Academic journal article European Journal of Sustainable Development

Energy Poverty in Southern and Eastern Europe: Peculiar Regional Issues

Academic journal article European Journal of Sustainable Development

Energy Poverty in Southern and Eastern Europe: Peculiar Regional Issues

Article excerpt

(ProQuest: ... denotes formulae omitted.)

1.Introduction

Over the last decades, households throughout Europe (as well as other economically developed areas of the World) have been observing an increase in living costs. Based on data from Eurostat (2016a), an overall analysis of household consumption expenditures across the European Union (EU) shows a compound annual growth rate of 0.2% (EU-28 weighted average, with prices adjusted for inflation; per capita values are considered) between 1996 and 2012. This figure is the result of several factors, among which we consider to include the diversification of supply, the liberalization of markets and higher incomes.

However, over the same period, household expenditure with "housing, water, electricity, gas and other fuels" has increased at a rate of 1.2%. The figure jumps to 2.4% when considering only expenditure on "electricity, gas and other fuels". The result is surprising considering the fact that per capita demand for such utilities tends to remain stable over time, especially when compared to the consumption of services or various other goods (e.g. recreation). In fact, when looking at total residential consumption of energy over the period 1996-2012, the EU-28 consumption per capita had a compound annual growth rate of -0.6%.

This suggests that the cost of purchasing the energy to insure adequate living conditions in the EU has been rapidly increasing over the last two decades. Chester and Morris (2012) provide empirical evidence to show the link between energy price hikes and market liberalization in several countries across the globe. Furthermore, Fiorio and Florio (2013) demonstrate that a clear connection exists between some energy market reforms (such the privatization of state-owned companies) and an increase in prices within the EU.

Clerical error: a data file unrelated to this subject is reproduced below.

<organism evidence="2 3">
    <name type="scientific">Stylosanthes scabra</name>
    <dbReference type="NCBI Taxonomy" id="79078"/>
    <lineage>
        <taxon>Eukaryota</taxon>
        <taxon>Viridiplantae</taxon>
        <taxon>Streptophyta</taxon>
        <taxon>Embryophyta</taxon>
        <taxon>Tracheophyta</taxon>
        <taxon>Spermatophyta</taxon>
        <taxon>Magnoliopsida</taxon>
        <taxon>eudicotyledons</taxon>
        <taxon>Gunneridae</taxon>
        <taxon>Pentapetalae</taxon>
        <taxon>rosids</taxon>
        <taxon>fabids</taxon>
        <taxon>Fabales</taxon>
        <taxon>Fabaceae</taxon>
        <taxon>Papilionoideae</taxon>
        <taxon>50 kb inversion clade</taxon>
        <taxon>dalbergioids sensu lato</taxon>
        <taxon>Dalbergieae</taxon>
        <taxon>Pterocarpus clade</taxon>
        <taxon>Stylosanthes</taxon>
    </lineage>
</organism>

Regardless of the reasons behind this phenomenon, it contributes to an increased prevalence of a socio-economic condition that affects households across the Globe: energy poverty (EP), also known as fuel poverty. The problem refers to instances in which households need to spend a disproportionately higher share of their income on energy services. Because it has received increased attention from researchers, the topic has become an integral part in energy market reforms and policies across the EU (Stefan Bouzarovski, Petrova, & Sarlamanovb, 2012; Liddell, 2012). This issue is not directly related to the concept of "poverty", although studies have shown that a strong correlation exists between material deprivation and energy poverty. The current work does not discuss the topic of 'energy poverty' in developing nations, in which case it would refer to a lack of access to modern electricity services.

As part of a previous study, we proposed a new method of measuring EP across the EU. After providing an assessment of EP, we sought to identify potential pressure factors that may lead to a higher level of EP. Some of the proposed variables demonstrated an unexpected relationship with the proposed EP indicator, such as the tenure status being negatively correlated with energy poverty (i.e. countries where people are predominantly home owners suffer from higher EP than countries where the population predominantly rents homes). These results, combined with the specific geo-historical context of Southern and Eastern (SE) European states, encouraged us to pursue a deeper analysis of the particularities of EP in these regions.

Thus, the aim of this paper is to provide an analysis and discussion of the peculiarities of energy poverty in Southern and Eastern EU member states. This is based on reviews of existing literature, a deeper look at the results of our previous cross-country analysis of EP and an analysis of some specific factors affecting poverty and energy poverty in these regions.

In Section 2 of the paper, several methods and issues regarding the measurement and definition of EP are discussed based on existing literature and examples. …

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